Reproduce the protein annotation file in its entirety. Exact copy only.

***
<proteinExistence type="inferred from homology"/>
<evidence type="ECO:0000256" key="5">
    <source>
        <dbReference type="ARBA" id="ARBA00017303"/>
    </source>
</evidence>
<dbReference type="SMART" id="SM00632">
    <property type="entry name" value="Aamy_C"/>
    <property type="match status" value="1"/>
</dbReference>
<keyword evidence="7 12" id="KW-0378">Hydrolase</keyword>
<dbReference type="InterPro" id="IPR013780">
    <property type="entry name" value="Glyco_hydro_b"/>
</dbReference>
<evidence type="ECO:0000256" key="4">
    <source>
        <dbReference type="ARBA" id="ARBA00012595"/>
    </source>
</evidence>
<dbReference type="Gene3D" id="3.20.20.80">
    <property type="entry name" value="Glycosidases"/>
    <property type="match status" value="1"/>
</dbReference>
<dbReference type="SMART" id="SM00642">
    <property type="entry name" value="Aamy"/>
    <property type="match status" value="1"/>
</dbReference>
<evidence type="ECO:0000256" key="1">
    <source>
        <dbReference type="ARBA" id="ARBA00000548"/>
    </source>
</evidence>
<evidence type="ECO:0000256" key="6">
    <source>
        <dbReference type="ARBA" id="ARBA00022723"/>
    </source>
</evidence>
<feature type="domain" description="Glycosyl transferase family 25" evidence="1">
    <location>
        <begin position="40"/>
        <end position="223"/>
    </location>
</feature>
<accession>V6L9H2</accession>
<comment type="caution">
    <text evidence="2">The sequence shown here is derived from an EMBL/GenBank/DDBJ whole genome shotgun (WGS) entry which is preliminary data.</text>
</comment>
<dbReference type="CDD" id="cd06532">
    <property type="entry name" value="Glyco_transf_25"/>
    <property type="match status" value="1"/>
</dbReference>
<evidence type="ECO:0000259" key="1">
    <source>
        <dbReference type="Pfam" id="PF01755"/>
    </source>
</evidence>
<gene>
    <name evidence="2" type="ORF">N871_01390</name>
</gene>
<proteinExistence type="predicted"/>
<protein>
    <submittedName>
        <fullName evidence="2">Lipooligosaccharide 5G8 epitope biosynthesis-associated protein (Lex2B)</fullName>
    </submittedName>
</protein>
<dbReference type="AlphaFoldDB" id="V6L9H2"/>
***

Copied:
<proteinExistence type="inferred from homology"/>
<evidence type="ECO:0000256" key="5">
    <source>
        <dbReference type="ARBA" id="ARBA00017303"/>
    </source>
</evidence>
<dbReference type="SMART" id="SM00632">
    <property type="entry name" value="Aamy_C"/>
    <property type="match status" value="1"/>
</dbReference>
<keyword evidence="7 12" id="KW-0378">Hydrolase</keyword>
<dbReference type="InterPro" id="IPR013780">
    <property type="entry name" value="Glyco_hydro_b"/>
</dbReference>
<evidence type="ECO:0000256" key="4">
    <source>
        <dbReference type="ARBA" id="ARBA00012595"/>
    </source>
</evidence>
<dbReference type="Gene3D" id="3.20.20.80">
    <property type="entry name" value="Glycosidases"/>
    <property type="match status" value="1"/>
</dbReference>
<dbReference type="SMART" id="SM00642">
    <property type="entry name" value="Aamy"/>
    <property type="match status" value="1"/>
</dbReference>
<evidence type="ECO:0000256" key="1">
    <source>
        <dbReference type="ARBA" id="ARBA00000548"/>
    </source>
</evidence>
<evidence type="ECO:0000256" key="6">
    <source>
        <dbReference type="ARBA" id="ARBA00022723"/>
    </source>
</evidence>
<feature type="domain" description="Glycosyl transferase family 25" evidence="1">
    <location>
        <begin position="40"/>
        <end position="223"/>
    </location>
</feature>
<accession>V6L9H2</accession>
<comment type="caution">
    <text evidence="2">The sequence shown here is derived from an EMBL/GenBank/DDBJ whole genome shotgun (WGS) entry which is preliminary data.</text>
</comment>
<dbReference type="CDD" id="cd06532">
    <property type="entry name" value="Glyco_transf_25"/>
    <property type="match status" value="1"/>
</dbReference>
<evidence type="ECO:0000259" key="1">
    <source>
        <dbReference type="Pfam" id="PF01755"/>
    </source>
</evidence>
<gene>
    <name evidence="2" type="ORF">N871_01390</name>
</gene>
<proteinExistence type="predicted"/>
<protein>
    <submittedName>
        <fullName evidence="2">Lipooligosaccharide 5G8 epitope biosynthesis-associated protein (Lex2B)</fullName>
    </submittedName>
</protein>
<dbReference type="AlphaFoldDB" id="V6L9H2"/>